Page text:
Stephen D Buyze

“Empowering Managed Service Providers to Increase Profit”

From Chaos to Zen in Just 45 Days. This is How You Do It

Wow, how does it feel to have all  IT Customer Requests segmented into one of these four workflows?  

  • Incidents 
  • Service Requests 
  • Project Management 
  • Recurring Visits 

Pretty great, huh? 

One Managed Service Provider (much like yourself) saw that once their requests were segmented, the implementation of this Technician Dashboard helped transform them from Chaos into a Zen environment in only 45 days.  

Click here to gain access to the Recommended Technician Dashboard how-to build guide

Now, let’s dive a little deeper and give you the full overview of exactly how this MSP achieved their Zen environment… 

 From Chaos to Zen: A Case Study 

We met on July 13th. The situation they outlined was a mire of chaos concerns: overrun by Customer requests, Project Management, Sales to Service Delivery Handoffs, moving from a Break/fix to Managed Service model, SLA’s, Automation…in other words, the normal stuff. Techs not knowing what to do next topped the list. 

We went to work, collaborating first on Market Segmentation and then onto dashboards that help, rather than making matters worse. On August 21s– just 45 days later – during our regularly scheduled IT Service Delivery Optimization conference call, it was reported that by noon, the Techs had caught up. The next SLA due was tomorrow, and they were wondering if they should keep working on their Ready to Respond list, or if there was something else that they should fit in.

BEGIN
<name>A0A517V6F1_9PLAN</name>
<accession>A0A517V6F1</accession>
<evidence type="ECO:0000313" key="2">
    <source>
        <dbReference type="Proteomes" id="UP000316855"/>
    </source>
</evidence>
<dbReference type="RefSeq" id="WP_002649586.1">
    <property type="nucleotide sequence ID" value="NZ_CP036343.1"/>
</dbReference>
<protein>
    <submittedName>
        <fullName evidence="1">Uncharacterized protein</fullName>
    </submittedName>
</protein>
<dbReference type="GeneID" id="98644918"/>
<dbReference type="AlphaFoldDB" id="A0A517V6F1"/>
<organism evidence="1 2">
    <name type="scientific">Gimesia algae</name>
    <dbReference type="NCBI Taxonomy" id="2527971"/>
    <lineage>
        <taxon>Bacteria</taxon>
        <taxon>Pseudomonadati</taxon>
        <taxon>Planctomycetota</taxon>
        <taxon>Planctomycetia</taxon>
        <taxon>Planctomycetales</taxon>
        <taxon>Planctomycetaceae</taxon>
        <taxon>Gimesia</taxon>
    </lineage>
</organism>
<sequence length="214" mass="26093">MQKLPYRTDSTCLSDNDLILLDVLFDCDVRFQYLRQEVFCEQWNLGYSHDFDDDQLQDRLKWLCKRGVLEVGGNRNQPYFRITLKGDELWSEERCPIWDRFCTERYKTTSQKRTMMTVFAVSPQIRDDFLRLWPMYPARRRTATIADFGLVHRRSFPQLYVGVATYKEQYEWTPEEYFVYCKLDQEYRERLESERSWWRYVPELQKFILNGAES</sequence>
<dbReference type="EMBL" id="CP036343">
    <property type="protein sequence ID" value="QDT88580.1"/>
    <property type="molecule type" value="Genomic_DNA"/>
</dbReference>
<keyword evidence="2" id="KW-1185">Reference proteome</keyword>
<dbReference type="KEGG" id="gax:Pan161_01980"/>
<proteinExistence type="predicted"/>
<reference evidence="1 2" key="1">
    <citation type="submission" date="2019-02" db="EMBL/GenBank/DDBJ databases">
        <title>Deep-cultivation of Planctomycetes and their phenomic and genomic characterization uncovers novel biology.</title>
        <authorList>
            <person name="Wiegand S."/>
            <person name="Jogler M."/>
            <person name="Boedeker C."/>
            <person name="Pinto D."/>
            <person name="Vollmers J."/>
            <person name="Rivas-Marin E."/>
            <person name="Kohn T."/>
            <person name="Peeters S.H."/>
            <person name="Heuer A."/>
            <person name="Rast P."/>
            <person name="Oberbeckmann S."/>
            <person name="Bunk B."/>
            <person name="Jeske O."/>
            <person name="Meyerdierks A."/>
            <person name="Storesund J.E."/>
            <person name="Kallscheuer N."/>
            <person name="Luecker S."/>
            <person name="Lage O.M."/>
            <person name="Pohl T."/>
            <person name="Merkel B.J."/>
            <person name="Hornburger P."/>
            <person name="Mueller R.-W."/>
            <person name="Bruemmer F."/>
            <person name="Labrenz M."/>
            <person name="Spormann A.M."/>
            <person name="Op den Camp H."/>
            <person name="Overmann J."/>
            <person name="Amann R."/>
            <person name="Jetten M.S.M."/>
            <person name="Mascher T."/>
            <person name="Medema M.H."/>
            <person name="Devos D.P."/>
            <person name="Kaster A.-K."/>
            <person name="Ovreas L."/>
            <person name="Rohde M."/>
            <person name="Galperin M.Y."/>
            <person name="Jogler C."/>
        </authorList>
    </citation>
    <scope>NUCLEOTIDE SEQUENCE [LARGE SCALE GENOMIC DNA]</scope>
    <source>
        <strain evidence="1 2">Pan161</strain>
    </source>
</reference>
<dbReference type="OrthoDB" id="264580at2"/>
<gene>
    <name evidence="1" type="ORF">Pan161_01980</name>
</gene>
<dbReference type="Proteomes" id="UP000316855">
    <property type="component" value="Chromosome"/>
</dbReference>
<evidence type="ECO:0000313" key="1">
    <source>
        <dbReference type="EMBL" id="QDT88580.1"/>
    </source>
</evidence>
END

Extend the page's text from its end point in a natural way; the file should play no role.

Wait a minute, just over a month earlier they were being overrun with tickets, not knowing what to work on next, the open to close ratio was upside down, and as was soon to be determined, more open tickets were floating into black holes than anyone realized. 

What happened What made the difference?   

The answer was simple & consisted of these four steps: 

  1. A mindset shift to Customer Request segmentation. 
  2. Adding priorities and dividing the segments by priority and sub-priority. 
  3. Reconfiguring the SLA module to manage all non-project and non-recurring tickets. 
  4. A Dashboard that made sense: 
  5. Clarity on what they needed to work on next. 
  • Visibility into what may disrupt them at any moment. 
  • When they were scheduled next, so as to park what they were working on. 
  • Other Team collaboration information such as: 
  • Who is off today? 

         – Who else has the Customer has responded to(in case they were off or not available)? 

         – What is going on in the Triage queue?   

         – And last but not least – what is their current performance level? 

The Key to Zen? The Technician Dashboard! 

**The Technician dashboard that was developed for this MSP is in the screenshot below. Instructions on how to use it will be discussed in the rest of the article. ** 

The goal is to provide a holistic view of everything on your plate, including what is most important for you to be working on, with an awareness of everything else that may become front and center at a moment’s notice. 

Ready to be Resolved widget 

In the top left corner is the most important widget – “Ready to be Resolved.” This widget is your primary worklist. It lists all of the tickets that need to be closed in an SLA priority order. If you do nothing else but work on these requests from the top down, you will be doing your job. 

Waiting Status Tickets widget